DCSD students take the lead in preparations for Belize Education Project
PARKER –Mammoth Heights Elementary was bustling with activity on Saturday, October 4, as students and staff members worked to sort piles of school supplies in preparation for the annual Belize Education Project (BEP) trip.
“Almost everyone is here. It is pretty cool,” said T.J. Rheem, a sixth-grader at Mammoth Heights Elementary. “There are a lot of people and a lot of school supplies.”
In one week, during Fall Break, a group of Douglas County School District (DCSD) teachers will travel to Belize to support literacy efforts in the small, impoverished nation. Every year, each teacher lugs two 50-pound suitcases, brimming with school supplies collected by several DCSD schools.
“For students to give up their Saturday, to come in, and they’re smiling and they are happy, as they pack up the crayons and markers,” said Mammoth Heights Principal Shanna Martin. “They are checking to make sure the glue is good enough to send over. They want the Belize kids and teachers to be prepared and to give them the same environment and community that we provide here.”
While the overall project is driven by a group of DCSD teachers, who work directly with their counterparts in Belize throughout the year, the school supply drive is student-led.
“They are excited. This is something that the students then promote school wide. Our students do not come in and donate supplies because teachers are telling them to or asking them to. They do it because their peers within the building see the value of it and they are going to classrooms, they are going to students and saying, ‘you should support this cause because it is a great way to support children in another country,’” Martin said.
“I am in awe of the compassion I see from students, the excitement that comes from helping others, and the realization that learning is important, no matter where it happens,” Griffin added.
In a few days the Belize children will gratefully accept the donation of the pencils, markers, and glue sticks. While the items may seem standard in most Douglas County schools, they are coveted in Belize classrooms.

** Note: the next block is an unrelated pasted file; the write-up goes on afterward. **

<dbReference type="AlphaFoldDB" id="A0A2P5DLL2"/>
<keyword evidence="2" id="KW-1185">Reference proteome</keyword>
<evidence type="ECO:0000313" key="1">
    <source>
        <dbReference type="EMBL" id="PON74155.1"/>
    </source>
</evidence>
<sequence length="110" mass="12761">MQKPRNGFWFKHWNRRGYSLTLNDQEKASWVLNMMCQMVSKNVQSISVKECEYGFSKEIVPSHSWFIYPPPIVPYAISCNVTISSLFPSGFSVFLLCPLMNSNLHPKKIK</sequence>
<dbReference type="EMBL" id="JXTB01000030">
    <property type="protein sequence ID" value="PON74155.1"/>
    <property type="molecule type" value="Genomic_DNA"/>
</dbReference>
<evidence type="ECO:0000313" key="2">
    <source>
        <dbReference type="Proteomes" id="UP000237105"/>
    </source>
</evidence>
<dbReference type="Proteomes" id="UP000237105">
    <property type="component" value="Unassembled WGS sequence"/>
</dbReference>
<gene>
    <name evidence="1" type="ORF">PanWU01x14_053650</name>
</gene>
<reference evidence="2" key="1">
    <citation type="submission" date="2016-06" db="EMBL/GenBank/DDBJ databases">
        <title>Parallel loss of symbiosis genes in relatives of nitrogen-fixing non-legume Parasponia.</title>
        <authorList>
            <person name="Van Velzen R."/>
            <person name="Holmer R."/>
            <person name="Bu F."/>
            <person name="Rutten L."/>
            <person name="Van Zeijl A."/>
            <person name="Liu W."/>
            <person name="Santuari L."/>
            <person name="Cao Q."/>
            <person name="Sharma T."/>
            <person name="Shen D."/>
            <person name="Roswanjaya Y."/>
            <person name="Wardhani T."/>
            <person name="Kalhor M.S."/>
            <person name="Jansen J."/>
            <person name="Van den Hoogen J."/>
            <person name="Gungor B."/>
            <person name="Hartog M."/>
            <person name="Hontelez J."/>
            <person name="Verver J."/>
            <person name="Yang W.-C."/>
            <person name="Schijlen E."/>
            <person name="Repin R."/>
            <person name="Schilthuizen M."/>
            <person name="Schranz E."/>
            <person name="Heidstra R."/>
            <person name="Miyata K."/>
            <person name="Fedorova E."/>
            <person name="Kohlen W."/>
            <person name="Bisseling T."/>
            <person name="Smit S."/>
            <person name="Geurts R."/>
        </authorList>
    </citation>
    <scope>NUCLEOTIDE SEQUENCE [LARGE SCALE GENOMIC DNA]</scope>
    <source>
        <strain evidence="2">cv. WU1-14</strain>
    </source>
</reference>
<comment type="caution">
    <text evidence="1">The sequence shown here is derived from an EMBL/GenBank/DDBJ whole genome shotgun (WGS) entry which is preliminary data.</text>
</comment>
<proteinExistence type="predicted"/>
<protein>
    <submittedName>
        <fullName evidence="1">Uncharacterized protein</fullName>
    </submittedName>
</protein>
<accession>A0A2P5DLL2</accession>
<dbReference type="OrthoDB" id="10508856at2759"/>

“It gives me a good feeling that I can help out kids who don’t have anything,” said Rheem. “It makes you thankful for what you have. When you realize that you’re giving things to kids that are valuable to them, it gives you a good feeling.”
“It’s cool that I can help kids that are my same age and same grade,” Rheem added.
The Belize Education project was originally started by Mammoth Heights first-grade teacher Jean Kirshner seven years ago. During a mission trip to Belize, she saw a need for literacy support and recruited her colleagues to join her.
The project has grown substantially, now including a visit by Colorado teachers to Belize during Fall Break, a visit by Belize teachers to Douglas County schools in the spring, and a partnership between the teachers over the course of the rest of the year.
This year a total of 33 Coloradans, including 27 teachers (from DCSD and surrounding school districts) and six support staff will be making the trip. That is ten more teachers than they’ve been able to bring to Belize previously.
In addition to the great work that is being done to foster literacy in Belize, the teachers say the work and the international partnership has paid dividends here in DCSD schools.
“My teaching has improved,” explained Griffin. “I have learned more about literacy, especially the early literacy. It has opened conversations and opportunities that I would have never had.”
Learn more about the Belize Education Project and how you can support the work at http://www.belizeeducationproject.com/